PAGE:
Tag: science

Desert Seas

by: Anca Segall

Lars’ baby blue VW bug, rusty and dented, came to a stop in the rutted parking lot at the trailhead into Dark Canyon. Covered in nearly as much dust as the car, we both tumbled out into the scrub desert, already parched in May. Fable Valley had enough flash floods to make leaving our names at the BLM box prudent, though it was still early in the season. Eager to stretch our legs, we shouldered our backpacks and started down the steep trail into the valley.

We had driven down from Logan and stopped in Provo for a Saturday fair in the city park, where Lars did a brisk business drawing portraits of fair-going kids. He’d kept them captivated with stories on a rickety stool as he rendered their character in strokes of charcoal and Conte crayon. At midday, while families lunched and the kids trickled in more slowly, Lars had me pose for him, to pass the time and entice paying customers.

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Book Review: Yuval Noah Harai’s “Homo Deus: A Brief History of Tomorrow”

By: A.E. Santana

Who would like to know the future? To know and understand the coming changes to our environment, society, and the individual? Whereas Yuval Noah Harai doesn’t claim to be omniscient or a fortune teller, his book Homo Deus: A Brief History of Tomorrow paints a picture of what may be in store for humanity in the next fifty or a hundred years. Harai does this not by making psychic predictions but, instead, by carefully examining history, biology, psychology, and technology. With a copious amount of research to back up his claims, Harai gives a detailed hypothesis on the next steps of human evolution—taking people from Homo sapiens to Homo deus. Whereas Harai gives intelligent, thorough explanations, it is through his clear, clever, and often humorous writing that he connects with readers.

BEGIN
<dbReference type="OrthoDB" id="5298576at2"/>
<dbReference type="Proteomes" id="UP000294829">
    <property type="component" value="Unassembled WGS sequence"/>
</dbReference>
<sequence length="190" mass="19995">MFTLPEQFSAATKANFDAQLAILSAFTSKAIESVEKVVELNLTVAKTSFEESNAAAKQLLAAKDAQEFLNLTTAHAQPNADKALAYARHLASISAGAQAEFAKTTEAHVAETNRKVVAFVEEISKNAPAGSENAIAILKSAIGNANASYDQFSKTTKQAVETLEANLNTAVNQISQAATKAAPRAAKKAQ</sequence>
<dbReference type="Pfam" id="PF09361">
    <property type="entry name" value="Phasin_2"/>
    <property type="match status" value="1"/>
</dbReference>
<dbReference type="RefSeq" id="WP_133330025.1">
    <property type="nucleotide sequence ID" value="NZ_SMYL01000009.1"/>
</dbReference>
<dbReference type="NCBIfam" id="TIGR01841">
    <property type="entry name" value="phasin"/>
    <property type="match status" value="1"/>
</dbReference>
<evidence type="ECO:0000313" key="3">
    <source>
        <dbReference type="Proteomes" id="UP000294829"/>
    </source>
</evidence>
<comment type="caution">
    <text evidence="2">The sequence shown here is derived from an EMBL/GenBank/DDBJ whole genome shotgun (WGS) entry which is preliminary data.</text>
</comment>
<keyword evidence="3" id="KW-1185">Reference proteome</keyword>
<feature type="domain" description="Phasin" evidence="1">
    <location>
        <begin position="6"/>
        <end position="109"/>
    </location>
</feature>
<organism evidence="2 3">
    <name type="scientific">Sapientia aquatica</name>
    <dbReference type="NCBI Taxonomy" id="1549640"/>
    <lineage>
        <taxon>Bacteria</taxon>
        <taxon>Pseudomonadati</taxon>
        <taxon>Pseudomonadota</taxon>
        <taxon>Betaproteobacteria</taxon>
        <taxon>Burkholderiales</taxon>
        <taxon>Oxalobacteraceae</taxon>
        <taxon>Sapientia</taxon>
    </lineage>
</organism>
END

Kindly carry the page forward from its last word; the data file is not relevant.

Homo Deus: A Brief History of Tomorrow is broken up into an introduction and three parts: “Homo Sapiens Conquers the World,” “Homo Sapiens Gives Meaning to the World,” and “Homo Sapiens Loses Control.” Each part delves into the rise and fall of societies, provides an intimate look at biology and psychology, and discusses the growth of technology as it pertains to Harai’s claims. It is by understanding these topics, Harai suggests, that people will be able to understand how society may progress into the next stage of human evolution.

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